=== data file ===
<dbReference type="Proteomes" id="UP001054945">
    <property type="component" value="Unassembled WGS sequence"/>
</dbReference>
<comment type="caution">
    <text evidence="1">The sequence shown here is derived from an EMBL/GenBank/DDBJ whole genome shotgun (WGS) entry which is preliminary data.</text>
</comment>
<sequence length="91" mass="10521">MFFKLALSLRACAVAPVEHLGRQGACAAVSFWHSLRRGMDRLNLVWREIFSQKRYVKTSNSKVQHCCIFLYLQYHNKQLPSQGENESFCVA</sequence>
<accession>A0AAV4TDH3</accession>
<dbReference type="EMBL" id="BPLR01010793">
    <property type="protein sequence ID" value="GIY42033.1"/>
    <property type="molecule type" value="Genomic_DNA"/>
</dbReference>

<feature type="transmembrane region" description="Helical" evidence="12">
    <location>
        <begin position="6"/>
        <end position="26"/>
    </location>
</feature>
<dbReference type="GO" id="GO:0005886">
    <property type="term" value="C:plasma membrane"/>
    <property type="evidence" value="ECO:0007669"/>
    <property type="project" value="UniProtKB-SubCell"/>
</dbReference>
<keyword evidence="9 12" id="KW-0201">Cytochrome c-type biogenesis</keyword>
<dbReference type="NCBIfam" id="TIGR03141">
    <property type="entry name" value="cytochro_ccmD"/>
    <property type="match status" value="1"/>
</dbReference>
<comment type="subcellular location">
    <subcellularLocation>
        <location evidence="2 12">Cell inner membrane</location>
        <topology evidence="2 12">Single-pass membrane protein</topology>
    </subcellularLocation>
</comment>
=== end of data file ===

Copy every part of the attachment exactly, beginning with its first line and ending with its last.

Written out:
<dbReference type="Proteomes" id="UP001054945">
    <property type="component" value="Unassembled WGS sequence"/>
</dbReference>
<comment type="caution">
    <text evidence="1">The sequence shown here is derived from an EMBL/GenBank/DDBJ whole genome shotgun (WGS) entry which is preliminary data.</text>
</comment>
<sequence length="91" mass="10521">MFFKLALSLRACAVAPVEHLGRQGACAAVSFWHSLRRGMDRLNLVWREIFSQKRYVKTSNSKVQHCCIFLYLQYHNKQLPSQGENESFCVA</sequence>
<accession>A0AAV4TDH3</accession>
<dbReference type="EMBL" id="BPLR01010793">
    <property type="protein sequence ID" value="GIY42033.1"/>
    <property type="molecule type" value="Genomic_DNA"/>
</dbReference>

<feature type="transmembrane region" description="Helical" evidence="12">
    <location>
        <begin position="6"/>
        <end position="26"/>
    </location>
</feature>
<dbReference type="GO" id="GO:0005886">
    <property type="term" value="C:plasma membrane"/>
    <property type="evidence" value="ECO:0007669"/>
    <property type="project" value="UniProtKB-SubCell"/>
</dbReference>
<keyword evidence="9 12" id="KW-0201">Cytochrome c-type biogenesis</keyword>
<dbReference type="NCBIfam" id="TIGR03141">
    <property type="entry name" value="cytochro_ccmD"/>
    <property type="match status" value="1"/>
</dbReference>
<comment type="subcellular location">
    <subcellularLocation>
        <location evidence="2 12">Cell inner membrane</location>
        <topology evidence="2 12">Single-pass membrane protein</topology>
    </subcellularLocation>
</comment>